This week, two stories from publishers that complement a traditional print line up with a vigorous online presence. This seems to be the way ahead for independent publishers, who are able to utilise a free online fiction to help publicise print books and magazines. Apex Online, is a free fiction webzine, from a publisher of print novels and collections, including The Apex Book of World SF, edited by Lavie Tidhar. Wierd Tales is a name that I imagine any of my readers will know, and it's interesting to see it's still going. I bought an issue as recently as the late 80s, which is over twenty years ago, I know, but still relatively recent when considered against the magazine's 1930s hey days. I'm pretty sure it's had its ups and downs (you could check out wikipedia if you were interested) but right now it's edited by Ann Vandemeer, and enjoying something of a resurgence thanks to a revived editorial mission and a great web presence.
From Apex online, Scenting the Dark by Mary Robinette Kowal, is a planetary exploration story with a neat twist. Penn is a blind perfumier, who travels the galaxy with his partner and his guide dog, tracking down alien scents to sell to wealthy clientele. Making the main character blind presents Kowal with a technical challenge that she pursues diligently. It's the sort of thing where you start to really look for fluffs in the point of view, but of course Kowal doesn't put a foot wrong. I read her earlier story "Evil Robot Monkey", and enjoyed it's hauntingly pathetic intelligent chimp a great deal (if enjoyed is the right word... I'm not some sort of monster!) This story is also an animal story, of sorts, dealing with the relationship of a blind person and guide dog. I really liked Penn the intergalactic perfume hunter, and Kowal does a great job of depicting his interactions with Cody the guide dog. The situation is a clever one to get them to work together and show them surviving against the odds.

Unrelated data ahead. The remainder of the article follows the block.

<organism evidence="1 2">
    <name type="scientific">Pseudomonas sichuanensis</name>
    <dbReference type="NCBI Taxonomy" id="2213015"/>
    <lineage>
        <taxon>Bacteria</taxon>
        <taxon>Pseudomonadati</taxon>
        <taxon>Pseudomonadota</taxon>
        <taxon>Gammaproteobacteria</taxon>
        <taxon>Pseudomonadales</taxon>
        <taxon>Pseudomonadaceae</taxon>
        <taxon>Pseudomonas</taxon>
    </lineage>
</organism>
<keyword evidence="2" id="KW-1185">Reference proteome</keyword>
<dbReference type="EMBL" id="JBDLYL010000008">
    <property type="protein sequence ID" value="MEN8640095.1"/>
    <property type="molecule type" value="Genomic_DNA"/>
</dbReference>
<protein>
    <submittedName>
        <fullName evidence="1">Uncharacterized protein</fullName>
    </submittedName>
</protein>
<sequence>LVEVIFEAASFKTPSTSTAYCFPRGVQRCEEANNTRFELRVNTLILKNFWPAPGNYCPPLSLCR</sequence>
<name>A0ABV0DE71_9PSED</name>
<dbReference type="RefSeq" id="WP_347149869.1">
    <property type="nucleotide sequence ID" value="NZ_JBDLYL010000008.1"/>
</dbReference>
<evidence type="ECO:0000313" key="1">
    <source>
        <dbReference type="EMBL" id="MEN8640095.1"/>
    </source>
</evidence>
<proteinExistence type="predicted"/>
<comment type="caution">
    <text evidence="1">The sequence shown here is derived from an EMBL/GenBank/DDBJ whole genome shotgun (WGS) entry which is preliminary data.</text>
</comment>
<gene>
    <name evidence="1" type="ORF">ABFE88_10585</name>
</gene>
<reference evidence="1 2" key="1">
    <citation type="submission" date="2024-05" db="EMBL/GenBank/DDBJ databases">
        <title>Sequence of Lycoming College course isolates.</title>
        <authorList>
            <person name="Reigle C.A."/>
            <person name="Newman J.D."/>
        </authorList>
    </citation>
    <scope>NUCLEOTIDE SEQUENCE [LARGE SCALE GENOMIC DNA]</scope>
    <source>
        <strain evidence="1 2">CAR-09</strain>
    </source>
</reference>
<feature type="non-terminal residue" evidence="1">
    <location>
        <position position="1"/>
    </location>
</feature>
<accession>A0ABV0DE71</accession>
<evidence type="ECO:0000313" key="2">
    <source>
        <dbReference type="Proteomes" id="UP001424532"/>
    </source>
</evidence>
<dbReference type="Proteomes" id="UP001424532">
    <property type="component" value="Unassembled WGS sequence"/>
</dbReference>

Weird Tales offers up Ambient Morgue Music by Richard Howard, a nice bit of oblique fantasy that hints at the darker corners of the obsession of the music fan. It's a little like last week's The City of Dreams in this regard, but drier, and played for irony rather than tragedy. In the end, the mysterious music with the ghastly origin doesn't lead to the narrator's destruction, just a kind of madness that is indistinguishable from the manic enthusiasm of the rock journo for a new discovery. It uses the form of mordern rock journalism - part life writing, part non-fiction, part opinion - to build a clever variation on the same theme as Lovecraft's "The Music of Erich Zann".
While we're at Weird Tales, though, checkout sixty seconds worth of "micro fiction" not much more than a poem really, presented with music. Click the link, It'll only take a minute... you know you want to!